I have created a hotspot in raspberry pi(hostapd) and i have connected my mobile. I am downloading an app in mobile,let say app size is around 11MB.I am started running a network monitoring command in raspberry pi terminal(sudo ifstat -t) this is the result:

 Time           eth0               wlan0
HH:MM:SS   KB/s in  KB/s out   KB/s in  KB/s out

06:20:15     24.46     16.64     16.52     23.69
06:20:16      4.92      7.74      6.59      4.80
06:20:17      1.15      9.53      9.97      0.78
06:20:18    742.25     46.72     35.77    760.74
06:20:19   1855.14     79.12     58.15   1901.20
06:20:20   1801.82    106.43     83.16   1847.07
06:20:21   1757.72     98.27     75.62   1801.48
06:20:22   1535.39     80.23     60.93   1573.92
06:20:23   1743.82    108.16     83.24   1787.66
06:20:24   1685.28     85.97     66.12   1727.63
06:20:25    968.73     54.31     44.55    993.34
06:20:26      3.35      1.48      0.82      1.46
06:20:27      2.95      0.82      1.52      0.00
06:20:28      0.82      1.90      1.85      0.00
06:20:29      0.84      1.30      0.39      0.00
06:20:30      0.77      2.68      3.12      0.22
06:20:31      9.55      1.02      0.33      9.26

Question is since Ethernet is the internet source for WiFi,how come eth0 is showing less data consumption than wlan0? Can anyone please advise me on this or your thoughts? Thanks in advance!


Obviously there's some local traffic between your mobile and the hotspot. mDNS would be the first suspect in my list. You can track active connections with netstat to find out what it really is.

  • thanks. if that is the case,according to my requirement when i monitor eth0 and wlan0 ,how can i avoid this local network traffic? Is there any possibility to check what is the size of local packets being transmitted?Thanks
    – praveen
    Jul 26 '17 at 9:05
  • 1
    This local traffic usually is needed to some extend so that your systems can talk to each other and transmit traffic. Also, your statistics will include IP control traffic (ICMP), et cetera, so numbers will never add up. As it is usual with statistics... ;)
    – TheDiveO
    Jul 26 '17 at 10:50

interesting observation. such kind of measurements are hard to align. WiFi packets might have a different packet size, error correction etc. compared to eth0. I don't think you will see anything suspicious via netstat - but I suggest that you try another tool: vnstat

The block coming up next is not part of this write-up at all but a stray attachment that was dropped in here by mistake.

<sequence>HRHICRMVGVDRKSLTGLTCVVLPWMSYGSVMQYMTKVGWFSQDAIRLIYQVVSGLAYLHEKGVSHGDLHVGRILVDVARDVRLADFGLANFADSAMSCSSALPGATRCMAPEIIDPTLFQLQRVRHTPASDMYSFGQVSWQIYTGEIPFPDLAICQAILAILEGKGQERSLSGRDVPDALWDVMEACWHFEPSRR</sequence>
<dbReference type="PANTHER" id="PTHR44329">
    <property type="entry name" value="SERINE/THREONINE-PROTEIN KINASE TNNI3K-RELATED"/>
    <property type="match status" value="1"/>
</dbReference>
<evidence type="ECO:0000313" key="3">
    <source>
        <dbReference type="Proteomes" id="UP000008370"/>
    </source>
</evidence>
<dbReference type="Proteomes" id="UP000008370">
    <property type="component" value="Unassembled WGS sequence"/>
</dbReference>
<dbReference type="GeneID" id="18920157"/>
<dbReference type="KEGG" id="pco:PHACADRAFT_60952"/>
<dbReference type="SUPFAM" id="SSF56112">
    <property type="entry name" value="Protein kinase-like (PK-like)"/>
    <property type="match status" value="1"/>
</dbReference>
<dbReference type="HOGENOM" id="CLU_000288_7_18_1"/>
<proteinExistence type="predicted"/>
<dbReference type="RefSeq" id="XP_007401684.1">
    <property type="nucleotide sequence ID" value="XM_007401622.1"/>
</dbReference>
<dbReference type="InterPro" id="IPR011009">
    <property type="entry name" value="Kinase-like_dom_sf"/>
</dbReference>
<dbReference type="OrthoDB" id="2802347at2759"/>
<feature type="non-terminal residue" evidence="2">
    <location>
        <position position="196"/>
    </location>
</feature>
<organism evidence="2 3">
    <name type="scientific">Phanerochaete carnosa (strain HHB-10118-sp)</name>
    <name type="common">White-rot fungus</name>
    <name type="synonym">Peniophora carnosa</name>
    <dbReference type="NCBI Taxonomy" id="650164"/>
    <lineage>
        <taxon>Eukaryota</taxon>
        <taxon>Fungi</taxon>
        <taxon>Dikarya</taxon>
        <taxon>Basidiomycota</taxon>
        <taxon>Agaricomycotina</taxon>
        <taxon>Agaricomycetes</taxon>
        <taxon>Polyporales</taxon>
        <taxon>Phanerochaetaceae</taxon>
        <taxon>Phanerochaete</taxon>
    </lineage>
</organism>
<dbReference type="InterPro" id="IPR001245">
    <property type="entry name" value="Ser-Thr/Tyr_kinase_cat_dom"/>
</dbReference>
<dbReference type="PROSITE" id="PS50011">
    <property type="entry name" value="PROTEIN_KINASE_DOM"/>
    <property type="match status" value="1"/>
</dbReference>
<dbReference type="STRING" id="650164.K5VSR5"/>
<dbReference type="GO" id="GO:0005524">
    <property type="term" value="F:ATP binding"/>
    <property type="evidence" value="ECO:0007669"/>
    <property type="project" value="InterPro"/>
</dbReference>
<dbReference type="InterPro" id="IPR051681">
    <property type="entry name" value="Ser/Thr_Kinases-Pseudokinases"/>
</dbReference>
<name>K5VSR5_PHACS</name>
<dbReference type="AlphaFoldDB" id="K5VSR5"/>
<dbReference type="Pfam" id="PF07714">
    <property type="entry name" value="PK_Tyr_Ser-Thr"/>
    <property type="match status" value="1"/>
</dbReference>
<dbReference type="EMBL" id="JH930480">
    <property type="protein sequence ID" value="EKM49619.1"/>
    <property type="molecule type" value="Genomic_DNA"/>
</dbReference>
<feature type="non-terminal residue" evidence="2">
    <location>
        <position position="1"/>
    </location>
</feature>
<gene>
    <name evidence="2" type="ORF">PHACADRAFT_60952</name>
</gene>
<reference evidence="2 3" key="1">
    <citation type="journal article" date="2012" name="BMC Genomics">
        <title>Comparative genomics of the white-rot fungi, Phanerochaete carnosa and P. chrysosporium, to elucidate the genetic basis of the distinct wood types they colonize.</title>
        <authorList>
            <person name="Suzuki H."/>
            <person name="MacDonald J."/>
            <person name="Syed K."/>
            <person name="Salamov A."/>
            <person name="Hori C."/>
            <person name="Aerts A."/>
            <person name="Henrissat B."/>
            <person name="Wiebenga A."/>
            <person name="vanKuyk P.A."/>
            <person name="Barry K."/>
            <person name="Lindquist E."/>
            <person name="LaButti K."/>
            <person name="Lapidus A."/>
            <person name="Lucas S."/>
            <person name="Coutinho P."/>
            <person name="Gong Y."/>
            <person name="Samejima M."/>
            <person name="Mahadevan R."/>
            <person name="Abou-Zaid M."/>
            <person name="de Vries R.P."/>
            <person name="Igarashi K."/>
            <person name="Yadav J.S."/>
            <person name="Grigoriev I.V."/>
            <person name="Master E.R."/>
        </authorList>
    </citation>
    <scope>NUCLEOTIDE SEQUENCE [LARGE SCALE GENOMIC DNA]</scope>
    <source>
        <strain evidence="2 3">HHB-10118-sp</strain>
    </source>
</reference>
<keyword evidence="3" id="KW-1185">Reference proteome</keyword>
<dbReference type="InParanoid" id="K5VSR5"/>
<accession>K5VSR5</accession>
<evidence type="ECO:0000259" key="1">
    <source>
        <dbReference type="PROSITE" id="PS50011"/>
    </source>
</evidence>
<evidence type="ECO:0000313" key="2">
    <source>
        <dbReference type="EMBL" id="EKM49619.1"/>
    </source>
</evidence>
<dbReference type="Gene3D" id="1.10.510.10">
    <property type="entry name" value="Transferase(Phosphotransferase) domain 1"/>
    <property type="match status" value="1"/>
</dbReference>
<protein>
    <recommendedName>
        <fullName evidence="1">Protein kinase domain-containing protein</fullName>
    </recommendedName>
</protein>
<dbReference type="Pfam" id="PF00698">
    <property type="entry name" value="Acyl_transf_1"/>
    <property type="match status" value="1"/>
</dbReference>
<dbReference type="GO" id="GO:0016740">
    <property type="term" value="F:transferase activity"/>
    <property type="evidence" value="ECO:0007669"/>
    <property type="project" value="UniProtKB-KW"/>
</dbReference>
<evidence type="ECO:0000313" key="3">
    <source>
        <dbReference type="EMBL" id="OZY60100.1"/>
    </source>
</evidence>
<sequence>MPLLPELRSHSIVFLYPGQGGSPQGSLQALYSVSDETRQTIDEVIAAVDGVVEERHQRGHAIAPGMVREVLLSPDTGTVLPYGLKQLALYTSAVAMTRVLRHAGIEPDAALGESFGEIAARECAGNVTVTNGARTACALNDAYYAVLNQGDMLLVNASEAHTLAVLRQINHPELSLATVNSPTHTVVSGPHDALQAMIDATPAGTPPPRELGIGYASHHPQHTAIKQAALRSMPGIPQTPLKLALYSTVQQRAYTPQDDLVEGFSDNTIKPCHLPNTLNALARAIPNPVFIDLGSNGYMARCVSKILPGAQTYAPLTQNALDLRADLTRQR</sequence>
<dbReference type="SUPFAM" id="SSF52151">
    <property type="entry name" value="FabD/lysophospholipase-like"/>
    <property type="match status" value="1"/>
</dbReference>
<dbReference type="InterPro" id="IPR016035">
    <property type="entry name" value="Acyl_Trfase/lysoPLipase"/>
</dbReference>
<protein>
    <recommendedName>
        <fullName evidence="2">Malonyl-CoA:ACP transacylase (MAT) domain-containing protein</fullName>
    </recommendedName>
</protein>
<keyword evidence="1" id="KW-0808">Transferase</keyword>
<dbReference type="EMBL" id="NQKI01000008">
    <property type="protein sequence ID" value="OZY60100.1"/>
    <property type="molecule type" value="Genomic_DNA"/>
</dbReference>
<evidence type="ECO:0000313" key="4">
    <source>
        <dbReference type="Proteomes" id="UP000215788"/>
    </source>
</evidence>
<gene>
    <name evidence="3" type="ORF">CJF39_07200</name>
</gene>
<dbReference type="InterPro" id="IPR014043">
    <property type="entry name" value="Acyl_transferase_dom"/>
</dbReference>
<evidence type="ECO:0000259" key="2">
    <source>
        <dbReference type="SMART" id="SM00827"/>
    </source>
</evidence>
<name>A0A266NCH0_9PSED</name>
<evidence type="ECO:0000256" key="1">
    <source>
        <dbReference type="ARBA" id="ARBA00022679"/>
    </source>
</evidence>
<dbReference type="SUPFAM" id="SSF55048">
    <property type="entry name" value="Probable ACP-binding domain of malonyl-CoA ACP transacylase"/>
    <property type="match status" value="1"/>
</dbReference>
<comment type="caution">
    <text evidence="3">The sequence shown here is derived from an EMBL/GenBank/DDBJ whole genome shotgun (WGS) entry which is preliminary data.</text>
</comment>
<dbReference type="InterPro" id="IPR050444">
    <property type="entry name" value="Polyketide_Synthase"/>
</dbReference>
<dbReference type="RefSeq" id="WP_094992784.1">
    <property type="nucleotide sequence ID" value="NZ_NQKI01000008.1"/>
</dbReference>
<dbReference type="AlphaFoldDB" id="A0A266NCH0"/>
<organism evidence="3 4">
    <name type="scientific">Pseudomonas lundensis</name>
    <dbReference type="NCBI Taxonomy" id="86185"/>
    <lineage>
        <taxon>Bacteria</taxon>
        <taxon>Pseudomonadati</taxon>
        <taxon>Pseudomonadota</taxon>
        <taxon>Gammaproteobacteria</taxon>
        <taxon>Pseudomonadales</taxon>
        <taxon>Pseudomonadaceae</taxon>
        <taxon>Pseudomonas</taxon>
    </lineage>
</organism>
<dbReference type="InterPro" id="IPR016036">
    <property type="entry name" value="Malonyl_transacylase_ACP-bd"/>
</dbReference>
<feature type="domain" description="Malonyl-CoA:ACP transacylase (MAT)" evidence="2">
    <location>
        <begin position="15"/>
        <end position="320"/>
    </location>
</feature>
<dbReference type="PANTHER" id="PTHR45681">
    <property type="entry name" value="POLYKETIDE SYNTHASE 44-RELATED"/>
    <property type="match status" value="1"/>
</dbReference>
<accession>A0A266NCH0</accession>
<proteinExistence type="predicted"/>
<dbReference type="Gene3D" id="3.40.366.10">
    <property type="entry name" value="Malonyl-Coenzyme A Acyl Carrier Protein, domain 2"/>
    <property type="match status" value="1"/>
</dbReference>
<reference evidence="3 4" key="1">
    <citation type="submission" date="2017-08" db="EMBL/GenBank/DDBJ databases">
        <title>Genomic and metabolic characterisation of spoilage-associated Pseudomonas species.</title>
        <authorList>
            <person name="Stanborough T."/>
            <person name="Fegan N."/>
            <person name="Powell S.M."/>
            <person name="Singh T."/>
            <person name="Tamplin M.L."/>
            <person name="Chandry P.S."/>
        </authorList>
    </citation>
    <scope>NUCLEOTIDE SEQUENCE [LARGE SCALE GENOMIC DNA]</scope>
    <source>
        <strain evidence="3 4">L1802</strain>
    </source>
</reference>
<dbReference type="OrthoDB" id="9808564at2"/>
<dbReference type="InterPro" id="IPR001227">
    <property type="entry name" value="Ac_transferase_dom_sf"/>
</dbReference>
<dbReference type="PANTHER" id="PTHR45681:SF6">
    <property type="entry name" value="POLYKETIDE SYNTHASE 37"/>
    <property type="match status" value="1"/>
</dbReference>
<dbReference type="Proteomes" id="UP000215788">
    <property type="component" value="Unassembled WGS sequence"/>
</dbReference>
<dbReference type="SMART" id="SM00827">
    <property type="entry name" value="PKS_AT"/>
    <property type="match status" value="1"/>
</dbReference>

apt-get install vnstat

I have been using it for monitoring network traffic since a few years. it offers live observation (with --live) aswell as traffic stats over time (hours, days, months).

Download 200 MB though your setup and then compare vnstat -h -i eth0 and vnstat -h -i wlan0)

Update: Don't forget vnstat updates its database only every x minutes (see etc/vnstat/vnstat.conf)

Another remark regarding throughput speed in bytes/sec: In my opinion, this is a hard task to do accurate. Network traffic (especially when wireless is involved) can be very inhomogeneous, i.e. it might transfer 1 MByte/sec right now, then suddenly stop for 1 sec and then do 2 MByte in the next 1 sec, then go back to 1 MByte/sec. If your tool (vnstat, ifstat) is looking at a 2sec interval, you'd never notice that it was stuck for 1sec. So the refresh rate (interval) should be much shorter, like every 10-100ms. That's just one example why this can become tricky.

  • Sounds good! I have used vnstat before,but haven't tried with --live Let me check with that and get back to you.Thanks
    – praveen
    Jul 26 '17 at 10:54
  • I'd actually suggest not to use --live in your example (you can try, but don't rely on it) - compare the hourly stats. bytes per second will many times be not accurate, I will add some details in my answer
    – Eugen
    Jul 26 '17 at 11:05

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